Luke 2:2

ESV This was the first registration when Quirinius was governor of Syria.
NIV (This was the first census that took place while Quirinius was governor of Syria.)
NASB This was the first census taken while Quirinius was governor of Syria.
CSB This first registration took place while Quirinius was governing Syria.
NLT (This was the first census taken when Quirinius was governor of Syria.)
KJV (And this taxing was first made when Cyrenius was governor of Syria.)
NKJV This census first took place while Quirinius was governing Syria.

What does Luke 2:2 mean?

Luke strives for accuracy and clarity in his writing. That does not eliminate all possible questions about what he means, or how to interpret it. Here, he establishes the time frame of Jesus' birth (Luke 2:1). The prior verse referred to the reign of a particular emperor. Augustus ruled from 27 BC to AD 14.

Here, Luke's comment about Quirinius and his governorship of Syria creates a puzzle. So far as we know from history, Quirinius held his position around AD 6 or 7. That would be several years after the actual birth of Jesus. As commonly translated into English, this verse indicates Mary and Joseph are participating in the "first registration" under that ruler. However, the Greek word prōtos is translated elsewhere as "before," as in John 15:18 and Matthew 27:64. Some translators suggest this might be better rendered to indicate this was a registration "before" Quirinius was governor.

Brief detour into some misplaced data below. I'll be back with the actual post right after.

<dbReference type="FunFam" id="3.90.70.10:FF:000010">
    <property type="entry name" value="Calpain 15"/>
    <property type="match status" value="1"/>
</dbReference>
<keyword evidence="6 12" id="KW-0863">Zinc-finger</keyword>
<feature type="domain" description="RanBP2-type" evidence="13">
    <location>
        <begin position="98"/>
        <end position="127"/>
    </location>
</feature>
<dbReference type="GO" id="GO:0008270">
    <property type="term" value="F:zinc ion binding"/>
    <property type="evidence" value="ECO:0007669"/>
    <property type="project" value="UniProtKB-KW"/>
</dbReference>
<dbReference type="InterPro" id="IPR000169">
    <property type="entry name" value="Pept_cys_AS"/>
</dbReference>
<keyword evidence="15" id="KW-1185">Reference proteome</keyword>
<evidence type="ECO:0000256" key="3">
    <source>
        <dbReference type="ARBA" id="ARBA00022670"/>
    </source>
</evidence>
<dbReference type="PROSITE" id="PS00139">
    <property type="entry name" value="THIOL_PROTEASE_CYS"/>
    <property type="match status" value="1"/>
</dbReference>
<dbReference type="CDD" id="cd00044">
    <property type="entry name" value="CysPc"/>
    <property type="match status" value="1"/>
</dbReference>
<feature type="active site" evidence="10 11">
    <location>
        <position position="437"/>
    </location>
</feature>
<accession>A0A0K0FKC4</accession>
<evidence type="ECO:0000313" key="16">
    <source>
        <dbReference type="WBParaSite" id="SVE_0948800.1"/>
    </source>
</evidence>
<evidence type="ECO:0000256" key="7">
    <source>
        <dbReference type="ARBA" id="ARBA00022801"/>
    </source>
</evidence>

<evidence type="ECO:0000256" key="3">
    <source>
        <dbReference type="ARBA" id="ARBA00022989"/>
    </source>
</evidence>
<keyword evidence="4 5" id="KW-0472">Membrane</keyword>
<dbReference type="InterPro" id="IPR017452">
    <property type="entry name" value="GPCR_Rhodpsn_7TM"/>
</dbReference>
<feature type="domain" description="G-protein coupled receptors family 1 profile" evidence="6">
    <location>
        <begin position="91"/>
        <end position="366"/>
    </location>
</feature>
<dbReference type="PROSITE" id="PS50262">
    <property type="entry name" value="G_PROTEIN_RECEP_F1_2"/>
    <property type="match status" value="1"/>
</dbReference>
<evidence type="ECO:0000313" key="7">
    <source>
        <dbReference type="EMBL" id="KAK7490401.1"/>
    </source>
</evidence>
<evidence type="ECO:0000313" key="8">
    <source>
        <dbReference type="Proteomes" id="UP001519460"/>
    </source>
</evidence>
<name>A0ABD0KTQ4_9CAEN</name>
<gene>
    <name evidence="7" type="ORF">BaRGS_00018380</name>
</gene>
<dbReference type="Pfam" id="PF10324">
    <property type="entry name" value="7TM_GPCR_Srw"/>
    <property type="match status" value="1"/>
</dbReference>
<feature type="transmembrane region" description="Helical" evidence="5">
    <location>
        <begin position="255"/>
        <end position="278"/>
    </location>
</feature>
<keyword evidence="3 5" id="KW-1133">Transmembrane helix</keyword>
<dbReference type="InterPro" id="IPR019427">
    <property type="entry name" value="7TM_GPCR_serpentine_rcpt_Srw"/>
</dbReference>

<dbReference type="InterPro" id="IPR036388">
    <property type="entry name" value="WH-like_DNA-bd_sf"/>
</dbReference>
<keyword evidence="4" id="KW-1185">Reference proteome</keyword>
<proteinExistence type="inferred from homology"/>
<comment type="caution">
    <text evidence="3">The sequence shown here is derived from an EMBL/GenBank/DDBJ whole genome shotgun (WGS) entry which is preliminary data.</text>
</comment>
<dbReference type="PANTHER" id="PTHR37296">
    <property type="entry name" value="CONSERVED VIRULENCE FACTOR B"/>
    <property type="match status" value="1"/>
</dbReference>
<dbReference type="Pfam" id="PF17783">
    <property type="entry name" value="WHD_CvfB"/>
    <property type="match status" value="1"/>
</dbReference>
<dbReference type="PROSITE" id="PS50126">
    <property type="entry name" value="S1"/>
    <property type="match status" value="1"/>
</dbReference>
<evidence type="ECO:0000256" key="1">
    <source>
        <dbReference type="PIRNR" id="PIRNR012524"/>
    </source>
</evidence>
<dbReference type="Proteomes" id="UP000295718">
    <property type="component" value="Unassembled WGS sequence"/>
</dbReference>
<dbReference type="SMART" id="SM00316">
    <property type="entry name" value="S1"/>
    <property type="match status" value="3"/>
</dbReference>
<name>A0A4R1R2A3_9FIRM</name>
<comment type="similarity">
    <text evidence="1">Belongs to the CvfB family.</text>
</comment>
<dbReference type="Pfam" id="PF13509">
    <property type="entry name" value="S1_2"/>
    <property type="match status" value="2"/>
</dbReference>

Others note that a decree and a registration, themselves, are two separate events. This suggests that the decree went out, and people went to their ancestral hometowns to be recorded, but the formal "registration" itself did not happen until later, when Quirinius was governing. That might have been a delay partly caused by the death of Herod (Matthew 2:19). Still others believe, based on secular history, that Quirinius may have held his position twice.

Time and history take their toll on details, and this is one example. It's not possible to establish a single, perfect, clear answer for Luke's meaning here. Ultimately, it makes no difference; the various explanations are reasonable enough that this is simply a question of "what" Luke intended, not whether the events occurred.
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